For those boating, swimming on just relaxing on a Merrimack River beach, there will be advance warning when there has been a sewage overflow or spill.
Sen. Diana DiZoglio told attendees to Friday’s “State of the Waters Conference” to expect any combination of color-coded flags, smartphone apps or web notifications. A pilot program will soon take place in Newburyport, modeled after a similar program on the Charles River. Moreover, she said, the 1970s federal legislation largely cleaned up the nation’s rivers when no one would go near the water.
“It smelled. It was discolored. Nobody would have thought of going swimming in the Merrimack River or going out in a kayak or paddle board. It was not something that was done,” she explained.
While the river is cleaner, DiZoglio said, the feds need to step up with money to finish the job—namely separating storm drains from municipal sewers. She said, “No combined sewer overflows is the goal. Rushing water from storms tend to overwhelm sewer systems, leading to river discharges. She said Congresswoman Lori Trahan is leading the charge for more federal help in Washington.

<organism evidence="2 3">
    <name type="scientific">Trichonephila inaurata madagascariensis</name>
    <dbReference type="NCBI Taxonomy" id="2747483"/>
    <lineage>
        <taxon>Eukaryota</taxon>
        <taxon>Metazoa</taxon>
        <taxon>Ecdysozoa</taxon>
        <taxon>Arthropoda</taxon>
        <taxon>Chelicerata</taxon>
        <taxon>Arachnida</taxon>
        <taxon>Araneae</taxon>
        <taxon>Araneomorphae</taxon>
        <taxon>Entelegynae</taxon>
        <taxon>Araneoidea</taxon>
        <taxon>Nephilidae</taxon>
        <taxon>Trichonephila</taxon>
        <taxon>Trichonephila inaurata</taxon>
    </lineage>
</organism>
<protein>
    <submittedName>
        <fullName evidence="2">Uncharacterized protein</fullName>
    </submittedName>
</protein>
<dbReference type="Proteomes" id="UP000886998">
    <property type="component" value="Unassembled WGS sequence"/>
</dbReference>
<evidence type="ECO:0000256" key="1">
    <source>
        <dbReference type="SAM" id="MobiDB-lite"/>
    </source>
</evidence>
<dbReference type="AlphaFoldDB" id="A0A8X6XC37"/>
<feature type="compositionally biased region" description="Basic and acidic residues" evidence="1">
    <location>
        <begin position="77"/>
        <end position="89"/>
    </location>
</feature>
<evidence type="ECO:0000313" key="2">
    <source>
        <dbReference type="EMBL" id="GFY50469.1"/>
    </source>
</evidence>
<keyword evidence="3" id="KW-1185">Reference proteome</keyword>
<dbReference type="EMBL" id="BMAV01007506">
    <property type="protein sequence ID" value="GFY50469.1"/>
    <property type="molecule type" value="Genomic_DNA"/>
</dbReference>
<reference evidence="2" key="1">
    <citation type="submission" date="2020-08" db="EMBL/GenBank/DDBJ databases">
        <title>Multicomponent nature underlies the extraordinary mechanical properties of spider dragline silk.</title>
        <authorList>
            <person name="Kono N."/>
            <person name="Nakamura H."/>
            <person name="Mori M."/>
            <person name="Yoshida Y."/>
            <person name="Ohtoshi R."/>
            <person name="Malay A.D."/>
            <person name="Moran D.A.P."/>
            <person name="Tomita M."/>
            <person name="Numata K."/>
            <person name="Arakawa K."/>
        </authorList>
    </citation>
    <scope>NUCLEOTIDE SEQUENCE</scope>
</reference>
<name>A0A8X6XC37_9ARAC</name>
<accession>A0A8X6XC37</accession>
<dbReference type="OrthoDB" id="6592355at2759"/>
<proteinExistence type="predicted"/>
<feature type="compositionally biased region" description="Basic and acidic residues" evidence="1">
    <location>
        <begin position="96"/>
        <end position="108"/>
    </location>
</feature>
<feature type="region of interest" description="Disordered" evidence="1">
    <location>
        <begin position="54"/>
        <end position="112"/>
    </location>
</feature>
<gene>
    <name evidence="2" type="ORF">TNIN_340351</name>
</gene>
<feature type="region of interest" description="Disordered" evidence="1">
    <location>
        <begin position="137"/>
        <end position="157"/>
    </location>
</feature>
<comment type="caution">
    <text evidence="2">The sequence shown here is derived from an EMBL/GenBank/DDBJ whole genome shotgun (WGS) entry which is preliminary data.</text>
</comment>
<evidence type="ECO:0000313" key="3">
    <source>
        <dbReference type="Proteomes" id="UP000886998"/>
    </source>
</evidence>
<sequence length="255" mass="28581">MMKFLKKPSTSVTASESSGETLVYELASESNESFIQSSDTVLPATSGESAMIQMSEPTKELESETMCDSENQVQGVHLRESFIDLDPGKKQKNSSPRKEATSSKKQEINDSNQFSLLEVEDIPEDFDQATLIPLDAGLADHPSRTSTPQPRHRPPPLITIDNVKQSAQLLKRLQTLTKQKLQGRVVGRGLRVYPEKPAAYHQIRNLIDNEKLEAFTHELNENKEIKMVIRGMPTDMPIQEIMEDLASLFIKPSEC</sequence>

DiZoglio recently secured $250,000 in state money to pay for a Merrimack River District Commission. It will deliver to the legislature its findings regarding the health of the Merrimack, including pollution concerns.
One commissioner, Ralph T. Basiliere, was struck by the interest and standing room only crowd at the conference.
“The Merrimack is the people’s exquisite inheritance. We are duty-bound to protect her resources for future generations,” said Basiliere, a member Haverhill’s Conservation Commission.
Friday’s conference was presented by the Merrimack River Watershed Council and took place at Northern Essex Community College’s Haverhill campus.